Confronting the ego to acknowledge that we’ve done wrong by others whether we meant to or not can be hard, especially knowing that despite our best efforts, we will probably slip up again. Combined with changing the status quo though, we have to support ourselves to feel safe in the reality we are currently in. Although at first it’s easy to feel hurt by reality, when the past catches up with you, it’s important to recognise that it means opportunity is knocking on your door. By allowing shame and fear to rule our mental state, we are not able to support anyone as an ally, because we are either driven to inaction, or we block the conversation from extending further than ourselves. In other words, we aren’t really open to listening when we are feeding our own personal shame stories.

    Remember, every single human has been reared under the same oppressive systems, so unlearning and relearning is a collective experience. You may have heard the term “decentering the self”, particularly in conversations about allyship. All it really means is leaving space for others in our quests for a better world. It looks like asking questions and listening to the answers rather than deciding you already know. It also looks like celebrating other perspectives without affecting our sense of self. It’s where there’s less right vs wrong, and more of: “That’s really interesting!”.


    Keeping our ears open eagerly for when we might be able to learn more allows us to turn experiences that feel like wrongdoings into opportunities for connection, particularly with the people who illuminate new information for us. Imagine what kind of world we would create if we thanked people for calling us out when we aren’t acting in alignment with a new world. Sometimes, thank-you is all that is necessary, but sometimes there is sorrow that needs to be acknowledged too. Sorry is a word that is hard to come by, but in our collective healing process, sometimes sorry is the most vulnerable acknowledgement of an obvious pain. Even if we aren’t ready to respond further than a simple sorry because our emotions are overwhelming, by saying the word, we create a culture of self-acceptance and begin the process of freeing everyone from old cycles.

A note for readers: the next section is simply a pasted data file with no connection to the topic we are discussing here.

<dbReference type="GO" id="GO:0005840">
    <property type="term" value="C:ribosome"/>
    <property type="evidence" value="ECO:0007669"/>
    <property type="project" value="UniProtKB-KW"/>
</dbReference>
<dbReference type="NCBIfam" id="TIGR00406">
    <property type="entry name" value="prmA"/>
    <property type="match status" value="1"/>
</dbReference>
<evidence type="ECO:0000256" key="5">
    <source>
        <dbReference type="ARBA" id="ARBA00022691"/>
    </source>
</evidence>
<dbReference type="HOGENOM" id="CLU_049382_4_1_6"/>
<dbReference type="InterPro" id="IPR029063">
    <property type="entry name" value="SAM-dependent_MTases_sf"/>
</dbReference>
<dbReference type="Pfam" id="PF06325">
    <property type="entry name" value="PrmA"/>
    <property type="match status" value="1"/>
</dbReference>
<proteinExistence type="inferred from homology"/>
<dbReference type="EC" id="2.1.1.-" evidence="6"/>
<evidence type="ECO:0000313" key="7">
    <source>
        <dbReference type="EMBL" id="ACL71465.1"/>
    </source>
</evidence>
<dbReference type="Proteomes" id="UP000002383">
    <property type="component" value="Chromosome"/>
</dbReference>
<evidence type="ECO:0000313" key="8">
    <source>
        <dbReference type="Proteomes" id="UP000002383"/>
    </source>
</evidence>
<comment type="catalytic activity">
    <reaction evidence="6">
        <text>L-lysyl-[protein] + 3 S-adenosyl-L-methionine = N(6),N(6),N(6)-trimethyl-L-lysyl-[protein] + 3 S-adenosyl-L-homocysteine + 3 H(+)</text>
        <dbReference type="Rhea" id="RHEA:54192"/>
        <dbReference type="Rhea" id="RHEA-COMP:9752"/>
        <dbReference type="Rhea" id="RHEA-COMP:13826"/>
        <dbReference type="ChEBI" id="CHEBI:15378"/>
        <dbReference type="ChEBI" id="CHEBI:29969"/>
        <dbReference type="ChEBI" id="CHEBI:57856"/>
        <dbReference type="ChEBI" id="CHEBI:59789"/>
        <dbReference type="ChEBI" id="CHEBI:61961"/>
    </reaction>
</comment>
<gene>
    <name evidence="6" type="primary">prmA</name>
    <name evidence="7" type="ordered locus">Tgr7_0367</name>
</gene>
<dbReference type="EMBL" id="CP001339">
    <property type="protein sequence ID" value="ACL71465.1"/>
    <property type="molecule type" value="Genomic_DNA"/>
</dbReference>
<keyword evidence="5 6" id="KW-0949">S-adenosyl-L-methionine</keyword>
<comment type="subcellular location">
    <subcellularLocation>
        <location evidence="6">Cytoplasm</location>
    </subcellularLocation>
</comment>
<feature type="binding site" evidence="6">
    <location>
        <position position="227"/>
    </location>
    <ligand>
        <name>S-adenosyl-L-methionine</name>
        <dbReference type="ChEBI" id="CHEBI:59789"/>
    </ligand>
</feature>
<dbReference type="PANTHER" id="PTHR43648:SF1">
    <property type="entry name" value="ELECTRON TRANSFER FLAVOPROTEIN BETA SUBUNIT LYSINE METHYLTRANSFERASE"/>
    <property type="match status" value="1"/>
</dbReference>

I’m learning too that it is not anyone’s job to comfort us all the time when we slip up, or to constantly be educating us. Whilst allyship does rely heavily on individuals from marginalised communities, we need to be realistic with our privilege in order to support and contribute to the authorship of a new world. Challenge your sense of entitlement to answers, and be committed to doing the work rather than expecting results to be something you can buy or find magically. Find time to be grateful for the abundance in your life. Doing any form of self-work means establishing your key self-sustainability practices so you have the energy to be the person you want to be.

    You are the flower farmer and their flowers. You are the god and the human. Remember your connection to earth, water, fire and air: nourishing food, plenty of water, exercise and taking time to breathe and relax. Your energy is precious.